The Covid-19 pandemic left many South Africans with added financial pressure. And one of the biggest societal problems that came to be was that a large number of parents are now unable to pay school fees in full.
School fees are not at the top of the list
According to the Tenant Profile Network (TPN) Credit Bureau statement, the lack of school fee payments over the last 18 months, has become a bigger and bigger issue.
And the reason is because of the country’s current unemployment rate and a shrinking economy, parents are now having to prioritise between other consumer credit payments such as mortgages or rent, credit facilities, secured credit and even unsecured credit.
“Payment of school fees is cyclical in nature, with the fourth quarter of every year typically representing the highest proportion of fees paid. This is likely due to the fact that some schools withhold report cards until fees have been fully paid up, or because parents receive bonuses and use this income to settle school fee arrears,” Michelle Dickens, the CEO of TPN Credit Bureau, said.
Not even 50% of parents could pay school fees in 2020
And according to Dickens, this “cycle” forced 66% of government schools and 65% of private schools to make budget cuts since the onset of the pandemic.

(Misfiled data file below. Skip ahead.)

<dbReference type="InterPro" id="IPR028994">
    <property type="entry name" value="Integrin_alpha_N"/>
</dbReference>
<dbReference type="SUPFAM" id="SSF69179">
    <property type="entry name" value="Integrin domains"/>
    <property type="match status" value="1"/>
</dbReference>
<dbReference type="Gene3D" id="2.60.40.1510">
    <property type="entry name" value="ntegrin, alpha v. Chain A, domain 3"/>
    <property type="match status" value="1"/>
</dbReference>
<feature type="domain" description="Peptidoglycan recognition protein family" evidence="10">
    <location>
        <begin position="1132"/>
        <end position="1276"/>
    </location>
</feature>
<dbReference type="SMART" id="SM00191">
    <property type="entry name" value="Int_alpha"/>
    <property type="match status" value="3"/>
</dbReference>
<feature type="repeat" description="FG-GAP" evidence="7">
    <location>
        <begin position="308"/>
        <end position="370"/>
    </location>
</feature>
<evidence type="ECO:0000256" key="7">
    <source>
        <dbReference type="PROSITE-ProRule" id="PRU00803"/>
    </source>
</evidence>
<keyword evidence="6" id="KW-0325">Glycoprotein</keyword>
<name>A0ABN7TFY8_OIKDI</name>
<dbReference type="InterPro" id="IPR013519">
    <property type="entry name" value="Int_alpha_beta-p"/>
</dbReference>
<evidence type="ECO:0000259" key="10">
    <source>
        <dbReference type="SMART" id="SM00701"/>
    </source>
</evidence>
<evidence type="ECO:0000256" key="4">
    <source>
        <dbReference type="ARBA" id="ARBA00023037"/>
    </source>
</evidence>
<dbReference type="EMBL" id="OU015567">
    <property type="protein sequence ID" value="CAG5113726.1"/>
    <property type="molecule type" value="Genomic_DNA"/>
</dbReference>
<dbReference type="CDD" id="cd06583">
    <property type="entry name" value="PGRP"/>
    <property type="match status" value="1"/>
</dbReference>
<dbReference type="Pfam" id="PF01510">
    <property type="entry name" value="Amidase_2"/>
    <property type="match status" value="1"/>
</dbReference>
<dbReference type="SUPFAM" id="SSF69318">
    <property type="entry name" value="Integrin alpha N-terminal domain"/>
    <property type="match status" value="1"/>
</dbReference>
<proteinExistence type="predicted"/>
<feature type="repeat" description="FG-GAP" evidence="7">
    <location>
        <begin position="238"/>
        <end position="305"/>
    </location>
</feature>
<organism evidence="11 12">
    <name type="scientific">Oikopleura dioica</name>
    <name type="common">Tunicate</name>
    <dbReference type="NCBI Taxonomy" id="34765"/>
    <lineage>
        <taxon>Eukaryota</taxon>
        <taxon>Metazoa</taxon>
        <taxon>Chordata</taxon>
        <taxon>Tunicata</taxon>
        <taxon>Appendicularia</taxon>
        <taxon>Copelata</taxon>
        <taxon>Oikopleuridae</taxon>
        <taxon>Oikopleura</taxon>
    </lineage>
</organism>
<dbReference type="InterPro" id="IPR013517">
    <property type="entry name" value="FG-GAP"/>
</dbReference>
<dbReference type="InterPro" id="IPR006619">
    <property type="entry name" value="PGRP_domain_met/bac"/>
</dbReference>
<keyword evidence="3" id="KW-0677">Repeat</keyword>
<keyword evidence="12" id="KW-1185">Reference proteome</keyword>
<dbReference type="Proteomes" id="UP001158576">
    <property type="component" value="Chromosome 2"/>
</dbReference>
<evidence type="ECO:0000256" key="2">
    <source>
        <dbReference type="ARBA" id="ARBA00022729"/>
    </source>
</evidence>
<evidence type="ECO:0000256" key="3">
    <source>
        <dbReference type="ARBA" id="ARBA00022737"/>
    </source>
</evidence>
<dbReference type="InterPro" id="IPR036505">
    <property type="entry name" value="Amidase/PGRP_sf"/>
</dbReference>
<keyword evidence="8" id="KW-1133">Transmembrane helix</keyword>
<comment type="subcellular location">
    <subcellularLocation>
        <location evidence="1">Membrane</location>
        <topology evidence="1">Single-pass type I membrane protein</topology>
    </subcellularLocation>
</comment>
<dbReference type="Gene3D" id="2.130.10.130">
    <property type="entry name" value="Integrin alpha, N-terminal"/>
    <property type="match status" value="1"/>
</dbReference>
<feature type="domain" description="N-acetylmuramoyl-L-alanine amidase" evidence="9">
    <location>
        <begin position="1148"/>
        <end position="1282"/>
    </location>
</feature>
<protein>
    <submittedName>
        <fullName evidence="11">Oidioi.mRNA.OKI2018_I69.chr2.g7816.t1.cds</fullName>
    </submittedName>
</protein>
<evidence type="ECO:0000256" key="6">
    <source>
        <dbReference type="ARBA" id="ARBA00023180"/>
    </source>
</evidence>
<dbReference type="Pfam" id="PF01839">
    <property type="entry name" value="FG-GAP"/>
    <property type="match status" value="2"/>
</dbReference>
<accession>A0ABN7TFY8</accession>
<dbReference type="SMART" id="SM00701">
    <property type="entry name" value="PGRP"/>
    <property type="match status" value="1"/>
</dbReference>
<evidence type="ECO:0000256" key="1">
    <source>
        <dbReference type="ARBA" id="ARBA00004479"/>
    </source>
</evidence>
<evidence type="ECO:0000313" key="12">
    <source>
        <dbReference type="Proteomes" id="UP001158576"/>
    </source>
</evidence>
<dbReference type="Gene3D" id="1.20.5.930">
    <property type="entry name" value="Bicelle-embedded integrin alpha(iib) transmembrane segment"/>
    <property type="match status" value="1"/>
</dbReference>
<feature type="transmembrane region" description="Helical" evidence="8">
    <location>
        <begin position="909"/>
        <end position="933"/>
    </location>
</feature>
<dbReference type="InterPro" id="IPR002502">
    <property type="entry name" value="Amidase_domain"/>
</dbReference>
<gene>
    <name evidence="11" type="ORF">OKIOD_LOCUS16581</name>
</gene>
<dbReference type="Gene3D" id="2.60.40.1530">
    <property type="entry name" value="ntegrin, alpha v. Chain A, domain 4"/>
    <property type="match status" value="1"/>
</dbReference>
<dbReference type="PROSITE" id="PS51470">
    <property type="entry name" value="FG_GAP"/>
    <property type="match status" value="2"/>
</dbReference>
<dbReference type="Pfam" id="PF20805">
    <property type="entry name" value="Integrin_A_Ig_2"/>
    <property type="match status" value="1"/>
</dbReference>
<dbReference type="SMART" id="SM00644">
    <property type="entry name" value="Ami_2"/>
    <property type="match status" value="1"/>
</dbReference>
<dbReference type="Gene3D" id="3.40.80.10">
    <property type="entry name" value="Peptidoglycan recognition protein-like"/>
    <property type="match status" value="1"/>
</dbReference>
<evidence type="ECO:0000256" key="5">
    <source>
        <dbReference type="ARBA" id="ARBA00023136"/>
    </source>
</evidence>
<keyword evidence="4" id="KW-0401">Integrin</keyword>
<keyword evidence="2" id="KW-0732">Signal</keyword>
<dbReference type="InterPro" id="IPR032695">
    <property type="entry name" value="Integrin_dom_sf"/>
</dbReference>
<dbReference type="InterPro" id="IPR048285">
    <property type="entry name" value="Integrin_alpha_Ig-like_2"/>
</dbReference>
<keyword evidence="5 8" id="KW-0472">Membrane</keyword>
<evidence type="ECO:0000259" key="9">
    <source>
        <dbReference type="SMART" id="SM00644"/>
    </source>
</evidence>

Only 23% of government schools and 26% of private schools were able to manage their budgets on the fees that were paid. And 11% of government schools and 9% of private schools had to make use of their reserves in order to cover expenses.
However, even before the pandemic, only 75% of parents had the capability to pay school fees. And sadly, in 2020 when the pandemic hit, only 45% of parents could pay school fees.
“Given that schools rely on this income to meet their operational costs, the knock-on effect of this non-payment is that schools are struggling to meet their financial commitments.”
Many schools had to make payroll cutbacks
Dickens further revealed that 34% of government schools and 62% of private schools saw payroll as a priority during the pandemic. Many schools – 40% of government schools and 15% of private schools – rather focused on CapEx projects.
Furthermore, repairs and maintenance were prioritised by 20% of government schools and 14% of private schools, while 3% of government schools and 9% of private schools prioritised retrenchment packages.
And finally, many schools had to cut back on permanent teachers. However, government schools made no cutbacks on permanent staff since they are paid by the national Department of Education. But, 38% of private schools had to cut back on permanent teachers.
And even though the teachers were spared at government schools, that wasn’t the case for administrative staff and groundsmen.